Why is that? You made such a wonderful widget that can do this and that and all those cool stuff, but why aren't people buying it? Because they only care what they want. They don't care what you made. They don't care how you made it. The problem, however, is that you just haven't discovered what they wanted. It sure isn't the thing that you made.
You see, programming is easy. You just need to have certain intelligence to understand logic, know the syntaxes and you can make something amazing. There's no guesswork. It either works or it doesn't. You can just pick up a book and follow through.
But how come you can't just pick up a business book and follow through, and create a successful business like you would make an app? Because it doesn't exist. At least not for us. All those information out there are not created for you. The business methodologies are not written with the mind of a creator. They're made for managers. Hence, you don't read them.
I think it's about time we let coders in to the game of business.
What if the steps of building a business can also work like programming? What if there are exact step by step instructions for you to get your business up and running without spending a hefty amount of time building something you aren't sure if people wants? What if it's like an API documentation where you can pick and choose which part of the business to work on depending on what you want to achieve?
That's what I'm proposing with Progress Blueprint - Shortcuts for you to build a successful app business.
For example, it's not how to build a landing page, because you already know how to make one in a jiffy. It's what you should put in the landing page to maximize your message and hit the customers heart, while also showing you exactly where to promote your landing page to get traffic.
Here's an example of a blueprint right from the collection:
Businesses are willing to pay for products because they're always striving to make their processes more efficient to increase their profit margins.
Here's a method to find businesses that you could help build products for:
Immediately from the blueprint, you wouldn't choose up and coming indie hackers who were just starting out as the market because they would like to cut cost as much as possible in order to get their project going. Most importantly, indie hackers would probably build everything by themselves first before paying to have anything done.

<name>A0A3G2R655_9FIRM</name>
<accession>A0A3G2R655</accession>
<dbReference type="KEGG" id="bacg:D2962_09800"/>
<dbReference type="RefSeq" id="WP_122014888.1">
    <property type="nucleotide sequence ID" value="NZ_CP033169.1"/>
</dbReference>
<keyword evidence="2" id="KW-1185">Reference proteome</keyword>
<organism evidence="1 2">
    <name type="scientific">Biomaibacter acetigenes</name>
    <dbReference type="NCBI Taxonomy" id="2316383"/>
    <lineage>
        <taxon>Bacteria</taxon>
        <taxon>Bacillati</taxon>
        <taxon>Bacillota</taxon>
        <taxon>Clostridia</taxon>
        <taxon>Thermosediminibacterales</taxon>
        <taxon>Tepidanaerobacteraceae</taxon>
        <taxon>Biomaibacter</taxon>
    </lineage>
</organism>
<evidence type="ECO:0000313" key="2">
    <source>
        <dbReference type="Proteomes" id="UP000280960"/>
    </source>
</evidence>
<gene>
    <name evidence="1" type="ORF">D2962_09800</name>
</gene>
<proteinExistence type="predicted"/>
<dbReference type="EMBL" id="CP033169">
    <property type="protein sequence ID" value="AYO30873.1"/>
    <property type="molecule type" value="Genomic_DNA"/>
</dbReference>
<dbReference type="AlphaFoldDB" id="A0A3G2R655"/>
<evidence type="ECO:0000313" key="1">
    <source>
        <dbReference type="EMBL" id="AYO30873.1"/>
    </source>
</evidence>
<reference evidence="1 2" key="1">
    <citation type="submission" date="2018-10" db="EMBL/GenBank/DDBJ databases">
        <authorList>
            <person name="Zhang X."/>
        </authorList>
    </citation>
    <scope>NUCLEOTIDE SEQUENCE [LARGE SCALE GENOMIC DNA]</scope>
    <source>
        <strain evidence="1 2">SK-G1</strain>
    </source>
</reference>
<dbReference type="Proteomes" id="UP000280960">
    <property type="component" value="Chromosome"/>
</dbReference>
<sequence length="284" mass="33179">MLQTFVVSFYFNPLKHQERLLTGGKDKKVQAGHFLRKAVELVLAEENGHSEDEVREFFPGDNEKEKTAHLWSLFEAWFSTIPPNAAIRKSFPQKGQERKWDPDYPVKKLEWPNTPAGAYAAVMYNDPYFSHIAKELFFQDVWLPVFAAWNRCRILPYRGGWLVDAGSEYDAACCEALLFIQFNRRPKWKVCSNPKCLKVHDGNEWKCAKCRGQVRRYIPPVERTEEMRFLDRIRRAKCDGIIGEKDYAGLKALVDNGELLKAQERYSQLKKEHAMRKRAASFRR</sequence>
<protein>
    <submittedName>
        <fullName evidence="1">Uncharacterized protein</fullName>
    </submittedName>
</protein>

You could, however, target indie hackers who were successful in making revenues of at least $2000 per month. How do you find them? The website Indiehackers.com is a great place to start. You can search through the business interviews, look at the cited open revenues, and filter those that aren't making $2000 / month. Read through the stories, take note of the founders, follow them on Twitter, find out what tools they use, engage with them and propose a solution for a problem they are facing.
In Progress Blueprint, there's also other blueprints with respect to different stages of the business, from initial validation to growing and automation.
Sign up now to get notified on when I'm launching and to reserve your spot with a special price of $39
$195, an 80% discount. You also get a private preview of the blueprints.
Let me be honest, the information in the blueprints is not groundbreaking. Any marketing professional could come up with them in a heartbeat. A business consultant could give you the same advice in a 5 min call. But marketers are expensive and business consultants charge a premium. For $39, it's the cost of an app development course. And you can access the blueprints forever in your own time at your convenience.
I believe education and information should be accessible, so you're not really paying for the information - they are readily available if you know where to look at, who to look for, and what to ask.
You just have to spend the time digging through them and filtering the relevant information. It would take you a long time. It would bore you. It would take away your motivation to build an app business. But that's why I'm here.
You're paying me to have done all the work for you so that you can get to developing your business right away. Call it as a private consultant if you will. You're paying me to help you create and grow an app business. You just focus on what needs to get done, not how to do them.
Shall we start making progress together?
Brought to you by Progress Bear